The National Structured Settlement Trade Association has posted a web page about "Promoting the CSSC", a settlement industry professional certification program that it administers. The page came about after conversations between officials at the University of Notre Dame and the National Structured Settlement Trade Association following a letter (Download Letter to University of Notre Dame concerning CSSC) that this author sent to the University of Notre Dame (also see archive post 3 below) with a request for its position on the extensive credential puffery fomented by certain NSSTA members, including members of the NSSTA Board of Directors, and the NSSTA itself (in a June 2009 press release announcing 2 new Board of Directors).
The publication of the subject matter on the new NSSTA web page is a welcome positive development that should have been in place from the inception of the certification program over 15 years ago. This author encourages NSSTA to circulate communication to all of its members alerting them to this web page and reminding them about their ethical requirements, under the NSSTA Code of Ethics to promote the certification properly.
There is now no excuse for ANY NSSTA member, or other settlement professional ,to simply state that they earned their CSSC from Notre Dame , particularly NSSTA Board members, like industry veterans James E. Logan (who was even copied on the letter to University of Notre Dame in an email on July 14, 2009 sent 532pm Download 1138388839 highlight added for emphasis today-not in original email ), or Doug Brand, who should be setting an example, in my opinion. Logan's bio page at 101pm September 13, 2009 reads "University of Notre Dame (Certified Structured Settlement Consultant - CSSC). Another bio NSSTA Board member, Doug Brand appears on Lexis Nexis and states that "He earned his Certified Structured Settlement Consultant (CSSC) diploma from the University of Notre Dame in September 2000"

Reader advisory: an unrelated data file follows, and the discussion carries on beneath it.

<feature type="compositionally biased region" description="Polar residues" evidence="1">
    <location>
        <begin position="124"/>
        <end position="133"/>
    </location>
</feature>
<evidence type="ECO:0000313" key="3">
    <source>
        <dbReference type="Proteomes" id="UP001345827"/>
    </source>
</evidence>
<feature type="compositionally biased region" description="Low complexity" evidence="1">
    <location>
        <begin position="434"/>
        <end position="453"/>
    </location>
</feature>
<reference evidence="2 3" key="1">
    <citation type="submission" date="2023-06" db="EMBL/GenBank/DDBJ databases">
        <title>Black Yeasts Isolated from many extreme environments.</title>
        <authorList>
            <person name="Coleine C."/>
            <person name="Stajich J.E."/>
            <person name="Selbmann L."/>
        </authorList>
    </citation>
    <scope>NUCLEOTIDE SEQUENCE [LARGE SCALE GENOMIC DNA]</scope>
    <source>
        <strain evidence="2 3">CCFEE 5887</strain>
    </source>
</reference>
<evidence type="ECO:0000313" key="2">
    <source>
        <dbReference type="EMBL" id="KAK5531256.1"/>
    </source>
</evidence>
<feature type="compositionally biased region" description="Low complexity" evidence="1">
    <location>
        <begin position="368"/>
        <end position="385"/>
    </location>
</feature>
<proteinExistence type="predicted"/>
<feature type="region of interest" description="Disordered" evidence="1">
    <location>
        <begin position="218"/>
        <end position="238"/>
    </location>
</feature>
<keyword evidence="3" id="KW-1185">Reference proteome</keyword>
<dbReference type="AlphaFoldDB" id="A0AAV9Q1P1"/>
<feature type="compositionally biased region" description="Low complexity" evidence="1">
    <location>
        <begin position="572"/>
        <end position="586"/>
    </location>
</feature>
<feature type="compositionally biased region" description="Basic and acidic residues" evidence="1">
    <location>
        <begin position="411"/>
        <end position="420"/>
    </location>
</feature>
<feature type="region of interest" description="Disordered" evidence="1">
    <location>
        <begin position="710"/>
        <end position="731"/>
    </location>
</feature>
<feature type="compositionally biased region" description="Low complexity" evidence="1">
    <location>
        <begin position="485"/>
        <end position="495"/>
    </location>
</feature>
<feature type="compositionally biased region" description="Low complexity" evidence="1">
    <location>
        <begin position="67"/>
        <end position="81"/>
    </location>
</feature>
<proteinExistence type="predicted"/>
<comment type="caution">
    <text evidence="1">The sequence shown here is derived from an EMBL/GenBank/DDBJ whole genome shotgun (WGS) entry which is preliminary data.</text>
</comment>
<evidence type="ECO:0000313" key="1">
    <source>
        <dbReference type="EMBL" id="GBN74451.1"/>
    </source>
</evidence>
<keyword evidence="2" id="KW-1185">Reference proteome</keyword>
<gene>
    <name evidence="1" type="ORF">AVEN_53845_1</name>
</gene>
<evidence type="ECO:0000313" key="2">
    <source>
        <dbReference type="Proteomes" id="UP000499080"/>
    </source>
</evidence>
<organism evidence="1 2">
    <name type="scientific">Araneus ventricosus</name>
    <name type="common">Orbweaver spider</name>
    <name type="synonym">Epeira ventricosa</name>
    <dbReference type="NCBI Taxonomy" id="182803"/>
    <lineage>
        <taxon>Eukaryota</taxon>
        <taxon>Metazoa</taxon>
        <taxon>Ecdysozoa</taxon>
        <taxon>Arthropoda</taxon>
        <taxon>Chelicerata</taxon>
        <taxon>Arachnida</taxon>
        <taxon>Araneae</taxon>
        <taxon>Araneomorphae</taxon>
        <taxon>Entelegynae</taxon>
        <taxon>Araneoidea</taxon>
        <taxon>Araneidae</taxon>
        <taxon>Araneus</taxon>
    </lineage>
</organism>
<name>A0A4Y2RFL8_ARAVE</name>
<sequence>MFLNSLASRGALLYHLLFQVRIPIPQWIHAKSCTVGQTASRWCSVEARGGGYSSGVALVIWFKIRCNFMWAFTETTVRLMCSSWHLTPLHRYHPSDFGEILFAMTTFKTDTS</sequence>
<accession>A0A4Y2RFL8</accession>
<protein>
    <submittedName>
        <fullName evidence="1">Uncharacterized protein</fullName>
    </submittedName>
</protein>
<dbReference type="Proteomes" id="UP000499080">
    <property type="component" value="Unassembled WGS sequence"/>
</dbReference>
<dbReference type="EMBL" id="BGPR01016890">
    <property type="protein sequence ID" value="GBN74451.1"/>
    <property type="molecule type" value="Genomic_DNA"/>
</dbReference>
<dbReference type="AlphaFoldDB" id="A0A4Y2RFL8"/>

A third NSSTA Board member referred to in a prior post has changed his profile on his company website to more accurately reflect his credentials. In this author's opinion NSSTA Board members must be held to the highest standard, without exception, even those revered in the industry as Jim Logan and Doug Brand. How about it Jim and Doug?
For the record, this author regrets having to begin naming individuals. What choice is there when even after NSSTA posts guidelines its own leaders are non compliant?
One has to consider that
(1) fair notice has been given (posts below, emails to NSSTA)
(2) the information is ALREADY in the public domain
(3) the information is of public interest and
(4) the fact that NSSTA has only recently posted a web page about promoting the CSSC (after 15 years) is irrelevant because nothing has changed in relation to what the program is (or has been) in relation to NSSTA and University of Notre Dame.
(5) the amount of labor to make the correction can be measured in minutes and cost to make the correction is minimal (not that cost should have any bearing on ethics for something that should have been right in the first place)
All NSSTA members are encouraged to view their own profiles on the Internet, including social media, to assure that they are not misrepresenting the CSSC certification.
Archive of Articles This Author Has Written to Address the Problem